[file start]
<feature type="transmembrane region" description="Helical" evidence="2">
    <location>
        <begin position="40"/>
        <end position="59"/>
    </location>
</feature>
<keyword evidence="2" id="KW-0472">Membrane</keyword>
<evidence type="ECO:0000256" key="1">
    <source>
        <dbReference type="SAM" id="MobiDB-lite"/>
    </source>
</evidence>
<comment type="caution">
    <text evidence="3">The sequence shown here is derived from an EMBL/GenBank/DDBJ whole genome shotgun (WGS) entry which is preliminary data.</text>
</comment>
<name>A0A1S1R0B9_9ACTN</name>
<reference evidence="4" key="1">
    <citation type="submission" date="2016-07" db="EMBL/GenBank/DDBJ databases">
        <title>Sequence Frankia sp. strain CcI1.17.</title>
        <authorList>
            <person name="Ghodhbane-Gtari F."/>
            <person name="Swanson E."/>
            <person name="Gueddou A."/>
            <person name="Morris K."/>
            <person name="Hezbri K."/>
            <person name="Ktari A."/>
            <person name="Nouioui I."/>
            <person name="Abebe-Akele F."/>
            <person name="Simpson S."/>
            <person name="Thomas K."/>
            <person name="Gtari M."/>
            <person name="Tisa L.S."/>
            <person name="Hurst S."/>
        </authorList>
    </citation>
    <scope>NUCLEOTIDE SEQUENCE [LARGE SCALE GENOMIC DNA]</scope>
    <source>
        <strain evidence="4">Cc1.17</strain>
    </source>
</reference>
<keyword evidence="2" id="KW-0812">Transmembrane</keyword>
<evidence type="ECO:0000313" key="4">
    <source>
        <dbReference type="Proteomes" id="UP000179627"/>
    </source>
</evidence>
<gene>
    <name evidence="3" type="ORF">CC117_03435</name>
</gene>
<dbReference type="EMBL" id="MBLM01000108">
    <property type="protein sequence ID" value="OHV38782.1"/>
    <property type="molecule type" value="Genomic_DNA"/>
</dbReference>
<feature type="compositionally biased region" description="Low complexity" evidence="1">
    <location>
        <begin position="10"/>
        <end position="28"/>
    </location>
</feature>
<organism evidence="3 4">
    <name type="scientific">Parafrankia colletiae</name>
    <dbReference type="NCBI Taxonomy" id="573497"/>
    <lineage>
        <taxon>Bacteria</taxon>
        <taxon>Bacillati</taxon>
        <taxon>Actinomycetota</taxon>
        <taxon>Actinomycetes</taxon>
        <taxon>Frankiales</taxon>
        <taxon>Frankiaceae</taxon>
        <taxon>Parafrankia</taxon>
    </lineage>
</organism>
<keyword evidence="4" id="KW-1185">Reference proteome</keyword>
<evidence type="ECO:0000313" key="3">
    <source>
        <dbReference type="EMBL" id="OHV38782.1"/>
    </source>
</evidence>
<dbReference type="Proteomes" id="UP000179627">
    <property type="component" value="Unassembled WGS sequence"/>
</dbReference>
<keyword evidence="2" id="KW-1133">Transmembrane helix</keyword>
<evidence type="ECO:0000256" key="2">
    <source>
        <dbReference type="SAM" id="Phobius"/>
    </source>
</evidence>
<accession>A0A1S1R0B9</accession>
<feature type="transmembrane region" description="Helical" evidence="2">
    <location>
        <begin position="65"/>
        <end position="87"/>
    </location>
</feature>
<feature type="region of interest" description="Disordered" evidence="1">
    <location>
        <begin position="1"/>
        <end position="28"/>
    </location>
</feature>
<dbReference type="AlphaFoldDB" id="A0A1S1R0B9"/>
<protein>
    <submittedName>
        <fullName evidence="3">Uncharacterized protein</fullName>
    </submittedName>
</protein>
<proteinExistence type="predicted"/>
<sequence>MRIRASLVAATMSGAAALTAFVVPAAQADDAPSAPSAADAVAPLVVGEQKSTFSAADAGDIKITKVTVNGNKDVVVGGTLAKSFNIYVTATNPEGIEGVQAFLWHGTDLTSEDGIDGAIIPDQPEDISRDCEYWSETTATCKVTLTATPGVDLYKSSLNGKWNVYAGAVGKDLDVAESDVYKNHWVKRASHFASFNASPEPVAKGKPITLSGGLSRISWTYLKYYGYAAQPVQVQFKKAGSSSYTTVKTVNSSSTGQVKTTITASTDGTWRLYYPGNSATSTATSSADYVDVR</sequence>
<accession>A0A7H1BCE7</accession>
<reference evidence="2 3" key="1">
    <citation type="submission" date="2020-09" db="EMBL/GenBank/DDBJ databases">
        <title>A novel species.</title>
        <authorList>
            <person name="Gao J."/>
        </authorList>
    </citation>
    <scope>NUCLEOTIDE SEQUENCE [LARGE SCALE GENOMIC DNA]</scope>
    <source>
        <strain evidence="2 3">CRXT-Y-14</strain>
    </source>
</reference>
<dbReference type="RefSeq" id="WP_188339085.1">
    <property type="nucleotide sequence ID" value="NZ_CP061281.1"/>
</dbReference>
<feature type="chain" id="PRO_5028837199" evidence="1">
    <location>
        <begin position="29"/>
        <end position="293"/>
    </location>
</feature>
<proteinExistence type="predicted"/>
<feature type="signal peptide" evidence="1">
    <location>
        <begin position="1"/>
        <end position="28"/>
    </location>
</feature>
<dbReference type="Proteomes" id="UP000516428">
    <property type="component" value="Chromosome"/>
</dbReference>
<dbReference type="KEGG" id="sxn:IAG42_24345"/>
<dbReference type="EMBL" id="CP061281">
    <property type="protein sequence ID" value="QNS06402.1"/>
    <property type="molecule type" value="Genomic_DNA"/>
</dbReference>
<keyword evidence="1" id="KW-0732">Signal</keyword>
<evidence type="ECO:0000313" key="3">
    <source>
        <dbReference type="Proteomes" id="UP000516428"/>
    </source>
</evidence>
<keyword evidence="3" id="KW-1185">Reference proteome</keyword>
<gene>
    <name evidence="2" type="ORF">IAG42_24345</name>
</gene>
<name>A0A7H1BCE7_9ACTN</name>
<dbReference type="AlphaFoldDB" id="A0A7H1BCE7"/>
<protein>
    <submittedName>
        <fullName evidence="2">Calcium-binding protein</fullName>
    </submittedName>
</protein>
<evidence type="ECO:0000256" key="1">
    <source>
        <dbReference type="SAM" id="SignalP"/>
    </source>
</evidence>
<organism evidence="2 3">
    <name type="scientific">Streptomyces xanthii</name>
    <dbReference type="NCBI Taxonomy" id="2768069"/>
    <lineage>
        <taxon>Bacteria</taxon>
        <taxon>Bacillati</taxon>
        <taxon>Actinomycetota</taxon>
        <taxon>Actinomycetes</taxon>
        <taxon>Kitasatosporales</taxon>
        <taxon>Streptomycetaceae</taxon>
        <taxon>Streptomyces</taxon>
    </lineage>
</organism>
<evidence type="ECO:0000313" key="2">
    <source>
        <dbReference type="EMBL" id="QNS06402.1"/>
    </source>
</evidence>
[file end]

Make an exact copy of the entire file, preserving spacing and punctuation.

<feature type="transmembrane region" description="Helical" evidence="2">
    <location>
        <begin position="40"/>
        <end position="59"/>
    </location>
</feature>
<keyword evidence="2" id="KW-0472">Membrane</keyword>
<evidence type="ECO:0000256" key="1">
    <source>
        <dbReference type="SAM" id="MobiDB-lite"/>
    </source>
</evidence>
<comment type="caution">
    <text evidence="3">The sequence shown here is derived from an EMBL/GenBank/DDBJ whole genome shotgun (WGS) entry which is preliminary data.</text>
</comment>
<name>A0A1S1R0B9_9ACTN</name>
<reference evidence="4" key="1">
    <citation type="submission" date="2016-07" db="EMBL/GenBank/DDBJ databases">
        <title>Sequence Frankia sp. strain CcI1.17.</title>
        <authorList>
            <person name="Ghodhbane-Gtari F."/>
            <person name="Swanson E."/>
            <person name="Gueddou A."/>
            <person name="Morris K."/>
            <person name="Hezbri K."/>
            <person name="Ktari A."/>
            <person name="Nouioui I."/>
            <person name="Abebe-Akele F."/>
            <person name="Simpson S."/>
            <person name="Thomas K."/>
            <person name="Gtari M."/>
            <person name="Tisa L.S."/>
            <person name="Hurst S."/>
        </authorList>
    </citation>
    <scope>NUCLEOTIDE SEQUENCE [LARGE SCALE GENOMIC DNA]</scope>
    <source>
        <strain evidence="4">Cc1.17</strain>
    </source>
</reference>
<keyword evidence="2" id="KW-0812">Transmembrane</keyword>
<evidence type="ECO:0000313" key="4">
    <source>
        <dbReference type="Proteomes" id="UP000179627"/>
    </source>
</evidence>
<gene>
    <name evidence="3" type="ORF">CC117_03435</name>
</gene>
<dbReference type="EMBL" id="MBLM01000108">
    <property type="protein sequence ID" value="OHV38782.1"/>
    <property type="molecule type" value="Genomic_DNA"/>
</dbReference>
<feature type="compositionally biased region" description="Low complexity" evidence="1">
    <location>
        <begin position="10"/>
        <end position="28"/>
    </location>
</feature>
<organism evidence="3 4">
    <name type="scientific">Parafrankia colletiae</name>
    <dbReference type="NCBI Taxonomy" id="573497"/>
    <lineage>
        <taxon>Bacteria</taxon>
        <taxon>Bacillati</taxon>
        <taxon>Actinomycetota</taxon>
        <taxon>Actinomycetes</taxon>
        <taxon>Frankiales</taxon>
        <taxon>Frankiaceae</taxon>
        <taxon>Parafrankia</taxon>
    </lineage>
</organism>
<keyword evidence="4" id="KW-1185">Reference proteome</keyword>
<evidence type="ECO:0000313" key="3">
    <source>
        <dbReference type="EMBL" id="OHV38782.1"/>
    </source>
</evidence>
<dbReference type="Proteomes" id="UP000179627">
    <property type="component" value="Unassembled WGS sequence"/>
</dbReference>
<keyword evidence="2" id="KW-1133">Transmembrane helix</keyword>
<evidence type="ECO:0000256" key="2">
    <source>
        <dbReference type="SAM" id="Phobius"/>
    </source>
</evidence>
<accession>A0A1S1R0B9</accession>
<feature type="transmembrane region" description="Helical" evidence="2">
    <location>
        <begin position="65"/>
        <end position="87"/>
    </location>
</feature>
<feature type="region of interest" description="Disordered" evidence="1">
    <location>
        <begin position="1"/>
        <end position="28"/>
    </location>
</feature>
<dbReference type="AlphaFoldDB" id="A0A1S1R0B9"/>
<protein>
    <submittedName>
        <fullName evidence="3">Uncharacterized protein</fullName>
    </submittedName>
</protein>
<proteinExistence type="predicted"/>
<sequence>MRIRASLVAATMSGAAALTAFVVPAAQADDAPSAPSAADAVAPLVVGEQKSTFSAADAGDIKITKVTVNGNKDVVVGGTLAKSFNIYVTATNPEGIEGVQAFLWHGTDLTSEDGIDGAIIPDQPEDISRDCEYWSETTATCKVTLTATPGVDLYKSSLNGKWNVYAGAVGKDLDVAESDVYKNHWVKRASHFASFNASPEPVAKGKPITLSGGLSRISWTYLKYYGYAAQPVQVQFKKAGSSSYTTVKTVNSSSTGQVKTTITASTDGTWRLYYPGNSATSTATSSADYVDVR</sequence>
<accession>A0A7H1BCE7</accession>
<reference evidence="2 3" key="1">
    <citation type="submission" date="2020-09" db="EMBL/GenBank/DDBJ databases">
        <title>A novel species.</title>
        <authorList>
            <person name="Gao J."/>
        </authorList>
    </citation>
    <scope>NUCLEOTIDE SEQUENCE [LARGE SCALE GENOMIC DNA]</scope>
    <source>
        <strain evidence="2 3">CRXT-Y-14</strain>
    </source>
</reference>
<dbReference type="RefSeq" id="WP_188339085.1">
    <property type="nucleotide sequence ID" value="NZ_CP061281.1"/>
</dbReference>
<feature type="chain" id="PRO_5028837199" evidence="1">
    <location>
        <begin position="29"/>
        <end position="293"/>
    </location>
</feature>
<proteinExistence type="predicted"/>
<feature type="signal peptide" evidence="1">
    <location>
        <begin position="1"/>
        <end position="28"/>
    </location>
</feature>
<dbReference type="Proteomes" id="UP000516428">
    <property type="component" value="Chromosome"/>
</dbReference>
<dbReference type="KEGG" id="sxn:IAG42_24345"/>
<dbReference type="EMBL" id="CP061281">
    <property type="protein sequence ID" value="QNS06402.1"/>
    <property type="molecule type" value="Genomic_DNA"/>
</dbReference>
<keyword evidence="1" id="KW-0732">Signal</keyword>
<evidence type="ECO:0000313" key="3">
    <source>
        <dbReference type="Proteomes" id="UP000516428"/>
    </source>
</evidence>
<keyword evidence="3" id="KW-1185">Reference proteome</keyword>
<gene>
    <name evidence="2" type="ORF">IAG42_24345</name>
</gene>
<name>A0A7H1BCE7_9ACTN</name>
<dbReference type="AlphaFoldDB" id="A0A7H1BCE7"/>
<protein>
    <submittedName>
        <fullName evidence="2">Calcium-binding protein</fullName>
    </submittedName>
</protein>
<evidence type="ECO:0000256" key="1">
    <source>
        <dbReference type="SAM" id="SignalP"/>
    </source>
</evidence>
<organism evidence="2 3">
    <name type="scientific">Streptomyces xanthii</name>
    <dbReference type="NCBI Taxonomy" id="2768069"/>
    <lineage>
        <taxon>Bacteria</taxon>
        <taxon>Bacillati</taxon>
        <taxon>Actinomycetota</taxon>
        <taxon>Actinomycetes</taxon>
        <taxon>Kitasatosporales</taxon>
        <taxon>Streptomycetaceae</taxon>
        <taxon>Streptomyces</taxon>
    </lineage>
</organism>
<evidence type="ECO:0000313" key="2">
    <source>
        <dbReference type="EMBL" id="QNS06402.1"/>
    </source>
</evidence>